Development > Coding

int(3) and int('3') is there a difference? (python3.5)

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teage:
I'm actually reading two books, http://inventwithpython.com which has been so far vey easy to understand and follow, and I'm also reading the html version of five into python 3 that is installed under my docs folder. I agree I'm most likely jumping the gun a bit maybe the answer will come full circle as I progress through the book.

teage:
I'm definitely using the method 2 approach.  I have gotten about half way through Zeds book,( learn python the hard way ) about a year ago. He started to lose me just wasn't clicking. Since then I have found an interactive book I plan to read as soon as I'm done with these others. I'm all over the place.

bitsnpcs:
I think when you want to jump forward it is a good sign you are enjoying learning Python and find it interesting. :)
On inventwithpython url which book are you using ?
I like Al Sweigart books a lot, he is a really good teacher for Python, I have these books by Al Sweigart -
Automate the boring stuff with Python - (it is the best first book to use to learn Python imo), I am using Chapter 2 of this book. 
Invent your own computer games with Python - I am using Chapter 5 of this book. (another good first choice book)
Cracking codes with Python - just looked at Chapter 1, I had to wait for some tools to make the wheels nicely.
Making games with Python and Pygame - I haven't looked at this yet it is for doing last of the first books, I am not in to games, I like code, and to see results so it's an easy way to do that etc.
Online the majority I read recommended Zed Shaw - Learn Python the Hard way, I have the Python2 version, I am on Chapter 17 of this book, but have not been using it since I began with the other books, later I will return to it. Personally I don't like this book he has a nasty attitude, that is distracting/disruptive.

The 2 chapters of Automate the boring stuff with Python & 5 chapters of Invent your own computer games with Python were enough to start making my first software/apps, it was where I began trying this.

It took me 1+ year to complete the first app, from idea to finished how I was happy with it as a first one.
It's possible to do projects at the same time as learning, and in between using the books, whenever you feel like it, or have an idea you want to try out for fun, plus you can learn extra things doing your projects, it is all practice.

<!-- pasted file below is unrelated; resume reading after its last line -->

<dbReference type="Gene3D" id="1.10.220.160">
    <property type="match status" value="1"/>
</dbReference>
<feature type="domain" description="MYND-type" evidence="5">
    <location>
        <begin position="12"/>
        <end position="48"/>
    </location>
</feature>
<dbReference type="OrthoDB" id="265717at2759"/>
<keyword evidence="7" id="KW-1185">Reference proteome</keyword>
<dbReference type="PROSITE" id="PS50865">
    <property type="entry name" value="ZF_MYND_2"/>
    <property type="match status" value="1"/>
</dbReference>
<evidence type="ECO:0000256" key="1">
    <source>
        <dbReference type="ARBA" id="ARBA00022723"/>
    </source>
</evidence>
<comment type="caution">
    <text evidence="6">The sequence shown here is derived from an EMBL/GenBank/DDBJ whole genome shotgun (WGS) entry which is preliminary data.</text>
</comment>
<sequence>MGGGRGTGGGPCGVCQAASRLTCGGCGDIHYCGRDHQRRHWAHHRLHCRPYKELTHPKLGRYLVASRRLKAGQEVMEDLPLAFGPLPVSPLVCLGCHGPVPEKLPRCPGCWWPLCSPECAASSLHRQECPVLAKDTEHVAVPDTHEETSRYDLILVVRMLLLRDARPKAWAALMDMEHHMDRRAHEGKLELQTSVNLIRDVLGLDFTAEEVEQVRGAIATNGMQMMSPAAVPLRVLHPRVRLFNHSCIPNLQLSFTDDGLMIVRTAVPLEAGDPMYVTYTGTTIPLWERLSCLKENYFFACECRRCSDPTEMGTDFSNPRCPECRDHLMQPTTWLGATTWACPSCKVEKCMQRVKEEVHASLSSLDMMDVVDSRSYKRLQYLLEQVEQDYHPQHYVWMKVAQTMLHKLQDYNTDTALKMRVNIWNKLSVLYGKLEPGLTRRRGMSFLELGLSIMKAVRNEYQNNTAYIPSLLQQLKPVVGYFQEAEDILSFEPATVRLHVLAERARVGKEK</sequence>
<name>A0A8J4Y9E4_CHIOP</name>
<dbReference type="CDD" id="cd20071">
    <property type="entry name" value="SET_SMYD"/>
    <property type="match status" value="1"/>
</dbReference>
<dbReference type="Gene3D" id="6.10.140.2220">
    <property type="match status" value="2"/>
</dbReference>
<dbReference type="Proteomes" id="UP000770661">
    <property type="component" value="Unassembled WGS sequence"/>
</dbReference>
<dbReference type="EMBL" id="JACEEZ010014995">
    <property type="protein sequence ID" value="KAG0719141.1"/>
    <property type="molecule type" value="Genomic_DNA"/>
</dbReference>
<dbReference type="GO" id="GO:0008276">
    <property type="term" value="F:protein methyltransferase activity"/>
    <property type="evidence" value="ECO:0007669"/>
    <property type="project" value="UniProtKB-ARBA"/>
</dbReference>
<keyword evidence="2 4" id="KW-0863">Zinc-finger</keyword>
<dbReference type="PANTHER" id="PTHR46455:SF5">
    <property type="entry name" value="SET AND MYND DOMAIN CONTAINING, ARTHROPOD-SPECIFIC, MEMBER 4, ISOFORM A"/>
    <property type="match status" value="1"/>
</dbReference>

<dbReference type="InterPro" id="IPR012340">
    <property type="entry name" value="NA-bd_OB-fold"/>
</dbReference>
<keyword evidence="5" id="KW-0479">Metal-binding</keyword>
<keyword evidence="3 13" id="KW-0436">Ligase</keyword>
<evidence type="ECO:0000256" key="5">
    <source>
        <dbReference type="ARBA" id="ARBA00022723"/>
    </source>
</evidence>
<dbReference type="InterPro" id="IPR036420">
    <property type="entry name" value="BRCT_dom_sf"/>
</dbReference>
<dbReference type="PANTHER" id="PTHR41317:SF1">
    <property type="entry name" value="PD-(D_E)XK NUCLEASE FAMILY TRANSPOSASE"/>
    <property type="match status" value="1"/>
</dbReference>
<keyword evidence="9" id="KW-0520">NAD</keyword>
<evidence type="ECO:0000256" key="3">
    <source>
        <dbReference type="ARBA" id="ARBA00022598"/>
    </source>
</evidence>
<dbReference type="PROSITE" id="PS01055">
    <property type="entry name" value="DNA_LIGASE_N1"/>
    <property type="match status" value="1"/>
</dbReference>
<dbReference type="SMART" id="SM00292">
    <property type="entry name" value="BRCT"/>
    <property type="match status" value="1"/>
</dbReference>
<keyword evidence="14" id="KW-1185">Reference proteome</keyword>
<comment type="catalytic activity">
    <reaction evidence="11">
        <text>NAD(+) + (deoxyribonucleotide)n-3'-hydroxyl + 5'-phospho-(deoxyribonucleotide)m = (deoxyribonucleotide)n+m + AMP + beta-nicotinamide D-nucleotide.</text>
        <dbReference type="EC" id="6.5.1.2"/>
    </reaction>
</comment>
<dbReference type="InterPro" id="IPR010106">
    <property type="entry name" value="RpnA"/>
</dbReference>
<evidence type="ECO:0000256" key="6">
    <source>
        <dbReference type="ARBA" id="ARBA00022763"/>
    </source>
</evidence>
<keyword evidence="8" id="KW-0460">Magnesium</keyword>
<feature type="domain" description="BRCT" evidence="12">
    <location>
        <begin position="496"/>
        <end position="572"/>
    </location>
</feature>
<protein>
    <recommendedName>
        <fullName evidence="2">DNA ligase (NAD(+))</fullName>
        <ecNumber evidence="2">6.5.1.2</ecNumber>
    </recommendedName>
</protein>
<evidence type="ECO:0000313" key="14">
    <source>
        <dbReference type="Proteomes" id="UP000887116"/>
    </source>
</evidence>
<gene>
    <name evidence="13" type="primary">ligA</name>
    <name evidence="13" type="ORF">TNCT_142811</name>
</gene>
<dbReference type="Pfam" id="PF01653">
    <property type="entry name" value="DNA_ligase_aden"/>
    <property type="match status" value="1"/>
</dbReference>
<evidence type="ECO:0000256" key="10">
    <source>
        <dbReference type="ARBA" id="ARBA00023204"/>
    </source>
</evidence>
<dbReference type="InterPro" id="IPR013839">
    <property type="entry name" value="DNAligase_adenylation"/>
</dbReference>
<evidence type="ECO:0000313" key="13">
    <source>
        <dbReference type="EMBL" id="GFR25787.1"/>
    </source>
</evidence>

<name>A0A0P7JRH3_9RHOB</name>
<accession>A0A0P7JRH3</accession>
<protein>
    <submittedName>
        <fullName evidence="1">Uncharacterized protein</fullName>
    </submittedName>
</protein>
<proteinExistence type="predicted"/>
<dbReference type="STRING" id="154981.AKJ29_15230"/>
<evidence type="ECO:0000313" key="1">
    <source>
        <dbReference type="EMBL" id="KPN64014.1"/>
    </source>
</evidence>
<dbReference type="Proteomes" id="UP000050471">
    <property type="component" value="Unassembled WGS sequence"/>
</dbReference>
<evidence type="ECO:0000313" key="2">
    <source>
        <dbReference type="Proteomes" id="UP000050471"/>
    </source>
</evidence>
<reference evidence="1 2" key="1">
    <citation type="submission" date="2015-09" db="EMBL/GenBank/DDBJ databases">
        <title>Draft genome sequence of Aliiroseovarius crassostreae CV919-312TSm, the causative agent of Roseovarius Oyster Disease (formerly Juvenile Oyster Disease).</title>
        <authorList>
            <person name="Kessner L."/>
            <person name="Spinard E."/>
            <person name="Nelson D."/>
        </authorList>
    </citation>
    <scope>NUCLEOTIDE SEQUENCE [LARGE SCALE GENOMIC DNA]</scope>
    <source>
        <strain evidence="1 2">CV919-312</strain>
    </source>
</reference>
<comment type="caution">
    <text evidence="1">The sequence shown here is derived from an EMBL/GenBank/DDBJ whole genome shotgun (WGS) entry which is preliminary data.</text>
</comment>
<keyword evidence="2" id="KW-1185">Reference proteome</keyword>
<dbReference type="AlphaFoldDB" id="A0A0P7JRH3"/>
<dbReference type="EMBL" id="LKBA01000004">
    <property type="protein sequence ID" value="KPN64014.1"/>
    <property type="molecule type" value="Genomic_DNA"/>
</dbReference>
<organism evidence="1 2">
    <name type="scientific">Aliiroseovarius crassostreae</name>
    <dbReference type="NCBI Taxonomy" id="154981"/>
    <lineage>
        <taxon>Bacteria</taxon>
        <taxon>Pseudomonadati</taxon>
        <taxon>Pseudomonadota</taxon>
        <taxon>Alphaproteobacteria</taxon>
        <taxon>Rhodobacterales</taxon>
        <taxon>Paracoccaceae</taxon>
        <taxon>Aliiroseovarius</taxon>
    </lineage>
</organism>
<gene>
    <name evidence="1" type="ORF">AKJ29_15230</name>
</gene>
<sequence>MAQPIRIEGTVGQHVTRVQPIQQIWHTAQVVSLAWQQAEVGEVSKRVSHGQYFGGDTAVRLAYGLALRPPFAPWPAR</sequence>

bitsnpcs:

--- Quote from: teage on February 06, 2019, 03:54:56 PM ---I'm definitely using the method 2 approach.  I have gotten about half way through Zeds book,( learn python the hard way ) about a year ago. He started to lose me just wasn't clicking. Since then I have found an interactive book I plan to read as soon as I'm done with these others. I'm all over the place.

--- End quote ---

I use method 2 also, by "my method" I mean it is belonging to whoever uses it, not me personally, even though I use this way too.
Method 2 is organic, free flowing and malleable, its a good way to learn.

teage:

--- Quote from: bitsnpcs on February 06, 2019, 04:35:01 PM ---I think when you want to jump forward it is a good sign you are enjoying learning Python and find it interesting. :)
On inventwithpython url which book are you using ?
I like Al Sweigart books a lot, he is a really good teacher for Python, I have these books by Al Sweigart -Automate the boring stuff with Python - (it is the best first book to use to learn Python imo), I am using Chapter 2 of this book.Invent your own computer games with Python - I am using Chapter 5 of this book. (another good first choice book)
Cracking codes with Python - just looked at Chapter 1, I had to wait for some tools to make the wheels nicely. Making games with Python and Pygame - I haven't looked at this yet it is for doing last of the first books, I am not in to games, I like code, and to see results so it's an easy way to do that etc.

Online the majority I read recommended Zed Shaw - Learn Python the Hard way, I have the Python2 version, I am on Chapter 17 of this book, but have not been using it since I began with the other books, later I will return to it. Personally I don't like this book he has a nasty attitude, that is distracting/disruptive.

The 2 chapters of Automate the boring stuff with Python & 5 chapters of Invent your own computer games with Python were enough to start making my first software/apps, it was where I began trying this.It took me 1+ year to complete the first app, from idea to finished how I was happy with it as a first one.

It's possible to do projects at the same time as learning, and in between using the books, whenever you feel like it, or have an idea you want to try out for fun, plus you can learn extra things doing your projects, it is all practice.

--- End quote ---

I am reading (Invent Your Own Computer Games with Python, 4th Edition). I like this book a lot. So much so that I bought a paper back copy on amazon. I am not much into games but the book is excellent and easy to understand. My son will love it he is very technical. I wish I had these resources when I was young  ::). I am interested in the cracking codes book too maybe I will check it out sometime down the road.

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